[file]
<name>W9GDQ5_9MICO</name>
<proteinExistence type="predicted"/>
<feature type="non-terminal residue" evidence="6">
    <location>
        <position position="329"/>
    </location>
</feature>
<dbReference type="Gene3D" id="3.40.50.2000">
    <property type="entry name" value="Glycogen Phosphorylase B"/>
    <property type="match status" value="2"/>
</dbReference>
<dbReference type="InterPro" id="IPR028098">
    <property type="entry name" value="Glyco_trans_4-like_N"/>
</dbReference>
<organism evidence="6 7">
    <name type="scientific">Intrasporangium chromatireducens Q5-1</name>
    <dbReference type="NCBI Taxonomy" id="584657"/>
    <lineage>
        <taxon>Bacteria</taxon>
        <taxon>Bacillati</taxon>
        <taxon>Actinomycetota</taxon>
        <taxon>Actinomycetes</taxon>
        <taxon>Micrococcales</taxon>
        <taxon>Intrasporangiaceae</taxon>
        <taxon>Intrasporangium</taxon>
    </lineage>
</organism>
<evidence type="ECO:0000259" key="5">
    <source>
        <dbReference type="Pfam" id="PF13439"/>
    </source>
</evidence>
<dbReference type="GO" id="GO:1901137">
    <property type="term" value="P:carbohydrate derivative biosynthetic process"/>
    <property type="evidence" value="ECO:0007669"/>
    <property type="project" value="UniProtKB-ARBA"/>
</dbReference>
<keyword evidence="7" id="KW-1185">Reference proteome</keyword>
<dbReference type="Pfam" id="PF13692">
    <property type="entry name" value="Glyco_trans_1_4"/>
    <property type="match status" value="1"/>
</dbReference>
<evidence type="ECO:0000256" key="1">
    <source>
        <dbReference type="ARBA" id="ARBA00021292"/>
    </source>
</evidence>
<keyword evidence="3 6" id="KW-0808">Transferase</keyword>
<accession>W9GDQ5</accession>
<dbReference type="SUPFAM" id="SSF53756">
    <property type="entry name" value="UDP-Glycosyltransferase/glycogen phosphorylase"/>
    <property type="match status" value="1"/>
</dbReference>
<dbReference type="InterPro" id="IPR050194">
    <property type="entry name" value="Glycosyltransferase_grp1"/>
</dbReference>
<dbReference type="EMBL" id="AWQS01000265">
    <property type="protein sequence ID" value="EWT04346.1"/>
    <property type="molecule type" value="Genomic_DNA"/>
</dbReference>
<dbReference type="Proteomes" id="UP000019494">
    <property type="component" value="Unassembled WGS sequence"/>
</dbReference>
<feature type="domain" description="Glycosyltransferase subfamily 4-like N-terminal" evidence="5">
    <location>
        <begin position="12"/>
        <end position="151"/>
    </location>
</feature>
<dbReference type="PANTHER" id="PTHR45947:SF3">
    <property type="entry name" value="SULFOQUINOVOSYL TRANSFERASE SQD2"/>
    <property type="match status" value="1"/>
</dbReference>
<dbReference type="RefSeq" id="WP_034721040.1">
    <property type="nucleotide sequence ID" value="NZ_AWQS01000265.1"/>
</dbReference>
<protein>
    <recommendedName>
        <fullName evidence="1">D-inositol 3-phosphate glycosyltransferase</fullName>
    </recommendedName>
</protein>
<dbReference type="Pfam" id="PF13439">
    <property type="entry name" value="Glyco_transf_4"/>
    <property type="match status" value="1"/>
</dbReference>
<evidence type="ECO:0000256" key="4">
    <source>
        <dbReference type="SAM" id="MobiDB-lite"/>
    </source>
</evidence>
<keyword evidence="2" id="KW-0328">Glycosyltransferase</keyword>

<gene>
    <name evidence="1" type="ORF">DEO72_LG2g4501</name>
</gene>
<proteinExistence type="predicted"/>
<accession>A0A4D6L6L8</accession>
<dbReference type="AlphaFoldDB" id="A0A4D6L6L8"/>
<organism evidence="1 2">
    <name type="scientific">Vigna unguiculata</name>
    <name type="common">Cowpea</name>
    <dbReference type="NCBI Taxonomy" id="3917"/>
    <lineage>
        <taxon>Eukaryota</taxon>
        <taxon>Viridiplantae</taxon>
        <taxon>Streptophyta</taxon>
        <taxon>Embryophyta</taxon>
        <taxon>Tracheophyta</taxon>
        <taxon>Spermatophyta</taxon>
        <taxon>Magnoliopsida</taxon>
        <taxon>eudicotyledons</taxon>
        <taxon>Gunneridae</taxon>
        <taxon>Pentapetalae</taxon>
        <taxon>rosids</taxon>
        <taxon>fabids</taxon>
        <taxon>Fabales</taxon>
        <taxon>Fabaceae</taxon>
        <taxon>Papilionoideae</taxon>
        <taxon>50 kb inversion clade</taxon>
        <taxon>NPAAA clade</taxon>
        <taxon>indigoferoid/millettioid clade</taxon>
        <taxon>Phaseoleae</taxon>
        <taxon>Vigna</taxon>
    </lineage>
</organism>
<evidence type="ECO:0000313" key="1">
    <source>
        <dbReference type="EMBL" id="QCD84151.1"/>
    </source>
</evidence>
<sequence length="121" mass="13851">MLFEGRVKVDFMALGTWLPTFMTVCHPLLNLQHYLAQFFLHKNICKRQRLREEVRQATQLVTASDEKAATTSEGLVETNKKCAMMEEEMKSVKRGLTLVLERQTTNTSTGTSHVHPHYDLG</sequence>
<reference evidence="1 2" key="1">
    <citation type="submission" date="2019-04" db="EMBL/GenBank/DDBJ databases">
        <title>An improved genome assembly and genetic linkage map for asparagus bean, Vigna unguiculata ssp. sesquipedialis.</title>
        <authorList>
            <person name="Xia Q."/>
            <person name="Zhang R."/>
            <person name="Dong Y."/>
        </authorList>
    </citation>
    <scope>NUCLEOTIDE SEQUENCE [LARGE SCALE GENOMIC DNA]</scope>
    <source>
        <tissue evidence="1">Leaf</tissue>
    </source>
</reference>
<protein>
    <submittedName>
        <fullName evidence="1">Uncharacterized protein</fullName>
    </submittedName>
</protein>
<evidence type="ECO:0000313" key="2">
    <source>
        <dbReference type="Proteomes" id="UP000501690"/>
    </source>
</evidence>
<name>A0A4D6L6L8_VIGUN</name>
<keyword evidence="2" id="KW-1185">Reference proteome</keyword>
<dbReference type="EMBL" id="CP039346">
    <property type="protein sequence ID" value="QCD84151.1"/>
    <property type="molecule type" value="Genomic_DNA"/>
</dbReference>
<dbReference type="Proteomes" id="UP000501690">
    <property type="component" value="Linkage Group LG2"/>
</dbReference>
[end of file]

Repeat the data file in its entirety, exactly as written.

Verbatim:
<name>W9GDQ5_9MICO</name>
<proteinExistence type="predicted"/>
<feature type="non-terminal residue" evidence="6">
    <location>
        <position position="329"/>
    </location>
</feature>
<dbReference type="Gene3D" id="3.40.50.2000">
    <property type="entry name" value="Glycogen Phosphorylase B"/>
    <property type="match status" value="2"/>
</dbReference>
<dbReference type="InterPro" id="IPR028098">
    <property type="entry name" value="Glyco_trans_4-like_N"/>
</dbReference>
<organism evidence="6 7">
    <name type="scientific">Intrasporangium chromatireducens Q5-1</name>
    <dbReference type="NCBI Taxonomy" id="584657"/>
    <lineage>
        <taxon>Bacteria</taxon>
        <taxon>Bacillati</taxon>
        <taxon>Actinomycetota</taxon>
        <taxon>Actinomycetes</taxon>
        <taxon>Micrococcales</taxon>
        <taxon>Intrasporangiaceae</taxon>
        <taxon>Intrasporangium</taxon>
    </lineage>
</organism>
<evidence type="ECO:0000259" key="5">
    <source>
        <dbReference type="Pfam" id="PF13439"/>
    </source>
</evidence>
<dbReference type="GO" id="GO:1901137">
    <property type="term" value="P:carbohydrate derivative biosynthetic process"/>
    <property type="evidence" value="ECO:0007669"/>
    <property type="project" value="UniProtKB-ARBA"/>
</dbReference>
<keyword evidence="7" id="KW-1185">Reference proteome</keyword>
<dbReference type="Pfam" id="PF13692">
    <property type="entry name" value="Glyco_trans_1_4"/>
    <property type="match status" value="1"/>
</dbReference>
<evidence type="ECO:0000256" key="1">
    <source>
        <dbReference type="ARBA" id="ARBA00021292"/>
    </source>
</evidence>
<keyword evidence="3 6" id="KW-0808">Transferase</keyword>
<accession>W9GDQ5</accession>
<dbReference type="SUPFAM" id="SSF53756">
    <property type="entry name" value="UDP-Glycosyltransferase/glycogen phosphorylase"/>
    <property type="match status" value="1"/>
</dbReference>
<dbReference type="InterPro" id="IPR050194">
    <property type="entry name" value="Glycosyltransferase_grp1"/>
</dbReference>
<dbReference type="EMBL" id="AWQS01000265">
    <property type="protein sequence ID" value="EWT04346.1"/>
    <property type="molecule type" value="Genomic_DNA"/>
</dbReference>
<dbReference type="Proteomes" id="UP000019494">
    <property type="component" value="Unassembled WGS sequence"/>
</dbReference>
<feature type="domain" description="Glycosyltransferase subfamily 4-like N-terminal" evidence="5">
    <location>
        <begin position="12"/>
        <end position="151"/>
    </location>
</feature>
<dbReference type="PANTHER" id="PTHR45947:SF3">
    <property type="entry name" value="SULFOQUINOVOSYL TRANSFERASE SQD2"/>
    <property type="match status" value="1"/>
</dbReference>
<dbReference type="RefSeq" id="WP_034721040.1">
    <property type="nucleotide sequence ID" value="NZ_AWQS01000265.1"/>
</dbReference>
<protein>
    <recommendedName>
        <fullName evidence="1">D-inositol 3-phosphate glycosyltransferase</fullName>
    </recommendedName>
</protein>
<dbReference type="Pfam" id="PF13439">
    <property type="entry name" value="Glyco_transf_4"/>
    <property type="match status" value="1"/>
</dbReference>
<evidence type="ECO:0000256" key="4">
    <source>
        <dbReference type="SAM" id="MobiDB-lite"/>
    </source>
</evidence>
<keyword evidence="2" id="KW-0328">Glycosyltransferase</keyword>

<gene>
    <name evidence="1" type="ORF">DEO72_LG2g4501</name>
</gene>
<proteinExistence type="predicted"/>
<accession>A0A4D6L6L8</accession>
<dbReference type="AlphaFoldDB" id="A0A4D6L6L8"/>
<organism evidence="1 2">
    <name type="scientific">Vigna unguiculata</name>
    <name type="common">Cowpea</name>
    <dbReference type="NCBI Taxonomy" id="3917"/>
    <lineage>
        <taxon>Eukaryota</taxon>
        <taxon>Viridiplantae</taxon>
        <taxon>Streptophyta</taxon>
        <taxon>Embryophyta</taxon>
        <taxon>Tracheophyta</taxon>
        <taxon>Spermatophyta</taxon>
        <taxon>Magnoliopsida</taxon>
        <taxon>eudicotyledons</taxon>
        <taxon>Gunneridae</taxon>
        <taxon>Pentapetalae</taxon>
        <taxon>rosids</taxon>
        <taxon>fabids</taxon>
        <taxon>Fabales</taxon>
        <taxon>Fabaceae</taxon>
        <taxon>Papilionoideae</taxon>
        <taxon>50 kb inversion clade</taxon>
        <taxon>NPAAA clade</taxon>
        <taxon>indigoferoid/millettioid clade</taxon>
        <taxon>Phaseoleae</taxon>
        <taxon>Vigna</taxon>
    </lineage>
</organism>
<evidence type="ECO:0000313" key="1">
    <source>
        <dbReference type="EMBL" id="QCD84151.1"/>
    </source>
</evidence>
<sequence length="121" mass="13851">MLFEGRVKVDFMALGTWLPTFMTVCHPLLNLQHYLAQFFLHKNICKRQRLREEVRQATQLVTASDEKAATTSEGLVETNKKCAMMEEEMKSVKRGLTLVLERQTTNTSTGTSHVHPHYDLG</sequence>
<reference evidence="1 2" key="1">
    <citation type="submission" date="2019-04" db="EMBL/GenBank/DDBJ databases">
        <title>An improved genome assembly and genetic linkage map for asparagus bean, Vigna unguiculata ssp. sesquipedialis.</title>
        <authorList>
            <person name="Xia Q."/>
            <person name="Zhang R."/>
            <person name="Dong Y."/>
        </authorList>
    </citation>
    <scope>NUCLEOTIDE SEQUENCE [LARGE SCALE GENOMIC DNA]</scope>
    <source>
        <tissue evidence="1">Leaf</tissue>
    </source>
</reference>
<protein>
    <submittedName>
        <fullName evidence="1">Uncharacterized protein</fullName>
    </submittedName>
</protein>
<evidence type="ECO:0000313" key="2">
    <source>
        <dbReference type="Proteomes" id="UP000501690"/>
    </source>
</evidence>
<name>A0A4D6L6L8_VIGUN</name>
<keyword evidence="2" id="KW-1185">Reference proteome</keyword>
<dbReference type="EMBL" id="CP039346">
    <property type="protein sequence ID" value="QCD84151.1"/>
    <property type="molecule type" value="Genomic_DNA"/>
</dbReference>
<dbReference type="Proteomes" id="UP000501690">
    <property type="component" value="Linkage Group LG2"/>
</dbReference>